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Core Labour Standards and FDI: Friends or Foes? The Case of Child Labour

  • Sebastian Braun

    ()

We test the often-cited hypothesis that high levels of child labour attract foreign investors. Using panel data we show the overall effect, which child labour has on foreign direct investment (FDI), to be a (small) negative one. We find strong evidence for the theoretical prediction that child labour deters FDI by slowing down economic development. Weaker evidence is provided for our theoretical prediction that child labour can discourage FDI via its impact on the availability of a skilled labour force in an economy. The data do not indicate that high levels of child labour drive down the factor share of labour, thereby increasing the attractiveness of an economy for foreign investors.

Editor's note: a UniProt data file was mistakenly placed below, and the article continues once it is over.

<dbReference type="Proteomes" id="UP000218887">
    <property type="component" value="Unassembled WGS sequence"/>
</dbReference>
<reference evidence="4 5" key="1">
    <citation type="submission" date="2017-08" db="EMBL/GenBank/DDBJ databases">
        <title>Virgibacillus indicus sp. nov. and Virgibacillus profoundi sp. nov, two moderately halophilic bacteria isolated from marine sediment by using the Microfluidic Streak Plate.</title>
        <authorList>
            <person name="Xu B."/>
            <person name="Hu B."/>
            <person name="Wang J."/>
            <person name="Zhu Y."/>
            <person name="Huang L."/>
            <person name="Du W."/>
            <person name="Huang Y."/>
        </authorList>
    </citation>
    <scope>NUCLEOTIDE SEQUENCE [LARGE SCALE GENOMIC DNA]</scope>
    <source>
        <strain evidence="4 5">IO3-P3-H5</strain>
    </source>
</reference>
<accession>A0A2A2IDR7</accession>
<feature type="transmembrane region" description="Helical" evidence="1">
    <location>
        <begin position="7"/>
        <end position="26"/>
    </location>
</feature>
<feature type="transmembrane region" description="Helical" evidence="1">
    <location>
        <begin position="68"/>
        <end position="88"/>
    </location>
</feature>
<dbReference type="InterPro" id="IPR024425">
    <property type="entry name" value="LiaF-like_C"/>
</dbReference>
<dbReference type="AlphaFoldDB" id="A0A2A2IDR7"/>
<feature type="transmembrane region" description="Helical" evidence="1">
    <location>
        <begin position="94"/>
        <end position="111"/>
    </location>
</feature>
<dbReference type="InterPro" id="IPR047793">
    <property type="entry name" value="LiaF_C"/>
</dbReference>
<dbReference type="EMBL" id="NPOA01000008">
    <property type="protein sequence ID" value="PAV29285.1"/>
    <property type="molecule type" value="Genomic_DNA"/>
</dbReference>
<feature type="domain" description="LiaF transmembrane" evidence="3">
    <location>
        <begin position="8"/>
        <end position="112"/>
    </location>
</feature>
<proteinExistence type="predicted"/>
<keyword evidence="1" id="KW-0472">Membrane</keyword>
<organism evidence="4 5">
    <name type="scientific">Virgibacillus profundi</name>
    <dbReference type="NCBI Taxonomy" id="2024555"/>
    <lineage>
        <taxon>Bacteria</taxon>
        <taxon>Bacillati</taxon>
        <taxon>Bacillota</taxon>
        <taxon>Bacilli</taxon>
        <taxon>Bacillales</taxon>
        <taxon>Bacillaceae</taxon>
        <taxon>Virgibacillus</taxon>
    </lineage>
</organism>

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File URL: http://hdl.handle.net/10.1007/s10290-006-0092-6
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Article provided by Springer & Institut für Weltwirtschaft (Kiel Institute for the World Economy) in its journal Review of World Economics.

Volume (Year): 142 (2006)
Issue (Month): 4 (December)
Pages: 765-791

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Handle: RePEc:spr:weltar:v:142:y:2006:i:4:p:765-791
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  1. Asiedu, Elizabeth, 2002. "On the Determinants of Foreign Direct Investment to Developing Countries: Is Africa Different?," World Development, Elsevier, vol. 30(1), pages 107-119, January.
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  14. Mahmood Hussain & Keith E. Maskus, 2003. "Child Labour Use and Economic Growth: An Econometric Analysis," The World Economy, Wiley Blackwell, vol. 26(7), pages 993-1017, 07.
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  17. Basu, Kaushik & Van, Pham Hoang, 1998. "The Economics of Child Labor," American Economic Review, American Economic Association, vol. 88(3), pages 412-27, June.
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